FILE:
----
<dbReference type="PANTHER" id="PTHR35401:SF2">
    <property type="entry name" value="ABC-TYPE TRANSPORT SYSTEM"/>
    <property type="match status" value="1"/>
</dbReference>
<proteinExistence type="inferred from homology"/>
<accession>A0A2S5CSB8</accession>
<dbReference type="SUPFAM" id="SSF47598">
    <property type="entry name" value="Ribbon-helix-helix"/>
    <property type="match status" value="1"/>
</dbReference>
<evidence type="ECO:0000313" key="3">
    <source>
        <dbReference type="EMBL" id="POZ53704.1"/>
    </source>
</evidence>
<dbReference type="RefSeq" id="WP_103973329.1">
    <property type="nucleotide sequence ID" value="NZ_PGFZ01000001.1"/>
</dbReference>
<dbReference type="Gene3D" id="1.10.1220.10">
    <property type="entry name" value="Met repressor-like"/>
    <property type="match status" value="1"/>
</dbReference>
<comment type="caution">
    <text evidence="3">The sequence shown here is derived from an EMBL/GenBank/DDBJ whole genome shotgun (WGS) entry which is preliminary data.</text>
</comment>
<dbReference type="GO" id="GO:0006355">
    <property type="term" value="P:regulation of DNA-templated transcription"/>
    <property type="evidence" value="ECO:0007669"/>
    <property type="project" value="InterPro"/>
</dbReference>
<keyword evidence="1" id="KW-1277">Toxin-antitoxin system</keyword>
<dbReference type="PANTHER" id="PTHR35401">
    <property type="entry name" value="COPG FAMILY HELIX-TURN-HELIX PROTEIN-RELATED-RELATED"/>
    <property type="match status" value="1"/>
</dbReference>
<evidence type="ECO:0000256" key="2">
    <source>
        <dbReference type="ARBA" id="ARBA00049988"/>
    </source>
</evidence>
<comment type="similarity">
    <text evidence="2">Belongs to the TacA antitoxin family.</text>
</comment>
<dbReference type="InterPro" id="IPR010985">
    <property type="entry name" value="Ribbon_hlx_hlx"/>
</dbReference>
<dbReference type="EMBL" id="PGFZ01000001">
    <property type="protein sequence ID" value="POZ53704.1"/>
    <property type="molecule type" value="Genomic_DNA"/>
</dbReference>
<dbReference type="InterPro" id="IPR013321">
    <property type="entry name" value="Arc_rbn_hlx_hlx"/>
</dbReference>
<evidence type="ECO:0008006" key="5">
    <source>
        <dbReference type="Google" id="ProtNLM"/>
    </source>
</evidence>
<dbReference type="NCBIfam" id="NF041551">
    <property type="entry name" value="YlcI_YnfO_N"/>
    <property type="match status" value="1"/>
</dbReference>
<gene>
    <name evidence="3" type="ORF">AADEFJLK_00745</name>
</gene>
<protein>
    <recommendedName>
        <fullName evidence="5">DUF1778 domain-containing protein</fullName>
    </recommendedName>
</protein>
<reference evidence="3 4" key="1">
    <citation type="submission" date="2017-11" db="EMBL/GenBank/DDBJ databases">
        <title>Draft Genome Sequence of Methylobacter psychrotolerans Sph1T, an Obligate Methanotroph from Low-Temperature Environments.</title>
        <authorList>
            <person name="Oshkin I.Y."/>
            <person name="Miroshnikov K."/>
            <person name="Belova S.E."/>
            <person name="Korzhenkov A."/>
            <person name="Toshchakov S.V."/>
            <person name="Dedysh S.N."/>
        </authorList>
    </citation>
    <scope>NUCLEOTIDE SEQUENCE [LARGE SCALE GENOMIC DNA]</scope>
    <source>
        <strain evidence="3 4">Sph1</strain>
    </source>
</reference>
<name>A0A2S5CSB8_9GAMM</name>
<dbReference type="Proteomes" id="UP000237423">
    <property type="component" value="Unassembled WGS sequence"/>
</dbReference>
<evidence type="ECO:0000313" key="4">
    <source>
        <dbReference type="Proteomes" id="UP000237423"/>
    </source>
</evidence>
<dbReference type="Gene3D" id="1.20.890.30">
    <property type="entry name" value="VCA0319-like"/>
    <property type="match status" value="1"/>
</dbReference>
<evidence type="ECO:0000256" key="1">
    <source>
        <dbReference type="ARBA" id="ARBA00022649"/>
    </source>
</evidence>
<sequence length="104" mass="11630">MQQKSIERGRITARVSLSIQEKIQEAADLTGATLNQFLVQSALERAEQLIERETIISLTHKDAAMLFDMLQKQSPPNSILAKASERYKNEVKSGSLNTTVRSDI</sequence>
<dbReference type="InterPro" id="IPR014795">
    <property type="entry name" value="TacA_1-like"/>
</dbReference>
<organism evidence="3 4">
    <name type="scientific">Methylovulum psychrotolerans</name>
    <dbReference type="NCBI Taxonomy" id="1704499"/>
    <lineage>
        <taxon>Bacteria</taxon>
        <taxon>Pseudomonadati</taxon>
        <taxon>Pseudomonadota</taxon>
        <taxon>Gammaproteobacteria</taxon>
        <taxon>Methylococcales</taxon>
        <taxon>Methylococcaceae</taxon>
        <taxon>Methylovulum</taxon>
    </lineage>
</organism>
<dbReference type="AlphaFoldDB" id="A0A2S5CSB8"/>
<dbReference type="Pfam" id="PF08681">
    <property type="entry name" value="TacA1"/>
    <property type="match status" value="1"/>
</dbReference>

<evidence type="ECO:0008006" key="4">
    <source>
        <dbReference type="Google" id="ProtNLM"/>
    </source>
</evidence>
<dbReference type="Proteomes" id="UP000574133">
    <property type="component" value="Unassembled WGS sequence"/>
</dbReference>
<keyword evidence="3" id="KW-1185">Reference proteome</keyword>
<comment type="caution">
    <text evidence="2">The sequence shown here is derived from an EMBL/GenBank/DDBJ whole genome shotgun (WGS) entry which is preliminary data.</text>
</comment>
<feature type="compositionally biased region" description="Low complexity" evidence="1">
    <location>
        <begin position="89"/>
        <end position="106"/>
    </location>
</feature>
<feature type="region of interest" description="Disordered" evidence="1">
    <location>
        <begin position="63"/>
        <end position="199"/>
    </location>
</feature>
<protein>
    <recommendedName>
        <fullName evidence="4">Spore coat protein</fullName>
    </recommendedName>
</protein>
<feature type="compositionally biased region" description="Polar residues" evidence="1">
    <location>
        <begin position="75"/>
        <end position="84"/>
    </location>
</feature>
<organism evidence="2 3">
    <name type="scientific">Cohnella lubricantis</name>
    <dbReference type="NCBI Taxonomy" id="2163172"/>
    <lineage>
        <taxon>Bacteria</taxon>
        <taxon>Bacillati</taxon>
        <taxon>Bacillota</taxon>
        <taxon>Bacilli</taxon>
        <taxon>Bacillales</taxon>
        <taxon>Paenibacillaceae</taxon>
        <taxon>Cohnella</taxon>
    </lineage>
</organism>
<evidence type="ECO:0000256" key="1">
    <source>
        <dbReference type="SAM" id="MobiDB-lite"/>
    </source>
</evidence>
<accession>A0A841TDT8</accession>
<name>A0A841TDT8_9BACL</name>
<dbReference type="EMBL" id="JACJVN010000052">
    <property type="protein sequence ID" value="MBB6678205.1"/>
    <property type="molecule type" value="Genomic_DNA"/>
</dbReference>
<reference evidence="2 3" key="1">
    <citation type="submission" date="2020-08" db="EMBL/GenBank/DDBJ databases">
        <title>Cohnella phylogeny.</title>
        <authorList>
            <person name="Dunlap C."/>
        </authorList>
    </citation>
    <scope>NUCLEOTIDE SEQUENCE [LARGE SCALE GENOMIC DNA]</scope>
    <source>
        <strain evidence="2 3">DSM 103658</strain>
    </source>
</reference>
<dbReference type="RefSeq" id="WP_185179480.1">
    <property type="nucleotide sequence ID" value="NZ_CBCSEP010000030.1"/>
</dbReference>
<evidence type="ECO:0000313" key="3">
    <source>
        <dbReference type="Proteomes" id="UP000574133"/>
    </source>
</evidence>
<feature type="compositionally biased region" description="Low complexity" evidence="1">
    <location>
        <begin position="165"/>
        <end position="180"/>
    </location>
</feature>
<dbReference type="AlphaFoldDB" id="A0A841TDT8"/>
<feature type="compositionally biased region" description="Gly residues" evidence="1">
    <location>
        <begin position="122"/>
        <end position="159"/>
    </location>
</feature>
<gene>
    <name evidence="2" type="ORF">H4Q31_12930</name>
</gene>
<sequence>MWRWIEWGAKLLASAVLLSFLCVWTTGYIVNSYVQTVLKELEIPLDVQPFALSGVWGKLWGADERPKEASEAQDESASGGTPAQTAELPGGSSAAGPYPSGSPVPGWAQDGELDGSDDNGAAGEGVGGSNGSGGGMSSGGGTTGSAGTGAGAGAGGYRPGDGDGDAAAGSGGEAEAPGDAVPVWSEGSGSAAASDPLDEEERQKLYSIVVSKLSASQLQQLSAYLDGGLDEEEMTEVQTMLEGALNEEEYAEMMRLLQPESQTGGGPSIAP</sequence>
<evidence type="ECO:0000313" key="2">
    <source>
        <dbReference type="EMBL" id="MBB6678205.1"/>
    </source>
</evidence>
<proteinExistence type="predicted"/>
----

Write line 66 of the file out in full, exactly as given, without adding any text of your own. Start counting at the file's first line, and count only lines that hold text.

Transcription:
<protein>